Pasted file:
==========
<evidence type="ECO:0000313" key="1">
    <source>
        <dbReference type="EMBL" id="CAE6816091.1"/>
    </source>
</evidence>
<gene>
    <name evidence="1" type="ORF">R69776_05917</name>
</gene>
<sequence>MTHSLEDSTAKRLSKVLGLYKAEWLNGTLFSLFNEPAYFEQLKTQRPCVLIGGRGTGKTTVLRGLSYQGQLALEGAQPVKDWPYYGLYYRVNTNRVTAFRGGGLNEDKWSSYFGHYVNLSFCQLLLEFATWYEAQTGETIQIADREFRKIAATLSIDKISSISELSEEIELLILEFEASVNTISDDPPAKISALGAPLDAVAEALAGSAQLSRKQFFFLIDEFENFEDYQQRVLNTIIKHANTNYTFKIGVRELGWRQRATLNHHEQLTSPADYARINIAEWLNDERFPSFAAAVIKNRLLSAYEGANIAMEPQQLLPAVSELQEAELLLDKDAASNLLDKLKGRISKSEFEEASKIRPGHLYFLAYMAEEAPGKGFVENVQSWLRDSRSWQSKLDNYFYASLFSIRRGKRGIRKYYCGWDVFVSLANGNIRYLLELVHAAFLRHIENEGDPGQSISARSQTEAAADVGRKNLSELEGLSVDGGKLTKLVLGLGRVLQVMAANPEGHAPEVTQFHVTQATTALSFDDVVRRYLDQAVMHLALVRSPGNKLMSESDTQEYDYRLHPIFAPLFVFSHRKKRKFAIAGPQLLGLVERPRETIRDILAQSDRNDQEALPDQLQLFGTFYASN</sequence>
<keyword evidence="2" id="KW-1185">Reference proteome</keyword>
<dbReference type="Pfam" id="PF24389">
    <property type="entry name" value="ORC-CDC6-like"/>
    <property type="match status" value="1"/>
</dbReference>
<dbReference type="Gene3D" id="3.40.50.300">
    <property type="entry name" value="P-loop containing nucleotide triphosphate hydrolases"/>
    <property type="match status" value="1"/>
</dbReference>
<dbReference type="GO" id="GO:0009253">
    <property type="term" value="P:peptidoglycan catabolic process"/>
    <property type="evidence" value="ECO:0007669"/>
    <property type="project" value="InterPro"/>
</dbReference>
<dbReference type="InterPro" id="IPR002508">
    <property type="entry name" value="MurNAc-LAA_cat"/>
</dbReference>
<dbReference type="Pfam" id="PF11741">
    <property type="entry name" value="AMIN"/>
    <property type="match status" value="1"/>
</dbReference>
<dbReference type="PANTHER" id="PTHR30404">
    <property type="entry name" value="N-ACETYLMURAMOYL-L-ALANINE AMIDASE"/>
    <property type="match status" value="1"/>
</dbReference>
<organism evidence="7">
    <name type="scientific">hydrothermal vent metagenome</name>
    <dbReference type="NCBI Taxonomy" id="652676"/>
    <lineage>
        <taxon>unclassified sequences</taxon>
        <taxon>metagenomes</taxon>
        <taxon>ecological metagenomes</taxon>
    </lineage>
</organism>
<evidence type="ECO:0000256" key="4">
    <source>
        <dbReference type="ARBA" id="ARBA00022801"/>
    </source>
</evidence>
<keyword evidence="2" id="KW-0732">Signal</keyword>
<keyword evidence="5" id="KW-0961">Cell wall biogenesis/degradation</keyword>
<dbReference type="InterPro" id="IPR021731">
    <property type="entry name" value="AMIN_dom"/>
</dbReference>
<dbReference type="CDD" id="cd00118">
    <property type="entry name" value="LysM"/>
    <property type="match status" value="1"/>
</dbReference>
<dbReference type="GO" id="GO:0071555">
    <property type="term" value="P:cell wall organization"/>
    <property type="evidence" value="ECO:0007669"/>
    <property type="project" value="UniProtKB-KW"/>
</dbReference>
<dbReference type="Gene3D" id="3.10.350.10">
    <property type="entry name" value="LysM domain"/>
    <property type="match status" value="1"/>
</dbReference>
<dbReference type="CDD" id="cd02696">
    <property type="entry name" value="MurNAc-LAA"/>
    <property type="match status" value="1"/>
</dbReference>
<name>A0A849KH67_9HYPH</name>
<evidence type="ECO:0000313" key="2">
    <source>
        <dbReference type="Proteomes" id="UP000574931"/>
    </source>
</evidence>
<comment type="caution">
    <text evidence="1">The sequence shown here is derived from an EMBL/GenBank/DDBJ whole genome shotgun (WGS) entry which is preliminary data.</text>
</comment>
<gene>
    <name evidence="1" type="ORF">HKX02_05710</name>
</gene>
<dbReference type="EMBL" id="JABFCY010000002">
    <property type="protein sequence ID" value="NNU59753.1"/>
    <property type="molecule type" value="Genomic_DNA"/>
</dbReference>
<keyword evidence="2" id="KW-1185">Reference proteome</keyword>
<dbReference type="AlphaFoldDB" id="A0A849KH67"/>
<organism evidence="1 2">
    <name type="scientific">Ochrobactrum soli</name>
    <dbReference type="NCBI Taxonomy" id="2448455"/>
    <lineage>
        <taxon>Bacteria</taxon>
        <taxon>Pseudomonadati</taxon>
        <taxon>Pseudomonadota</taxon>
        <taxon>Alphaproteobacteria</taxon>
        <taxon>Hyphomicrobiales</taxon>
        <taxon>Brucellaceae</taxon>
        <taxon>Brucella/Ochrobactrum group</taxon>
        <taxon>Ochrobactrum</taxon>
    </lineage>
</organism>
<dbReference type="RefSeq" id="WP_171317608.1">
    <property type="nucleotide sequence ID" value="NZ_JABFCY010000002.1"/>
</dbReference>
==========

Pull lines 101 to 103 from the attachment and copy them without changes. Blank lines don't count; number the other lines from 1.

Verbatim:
    </lineage>
</organism>
<dbReference type="RefSeq" id="WP_171317608.1">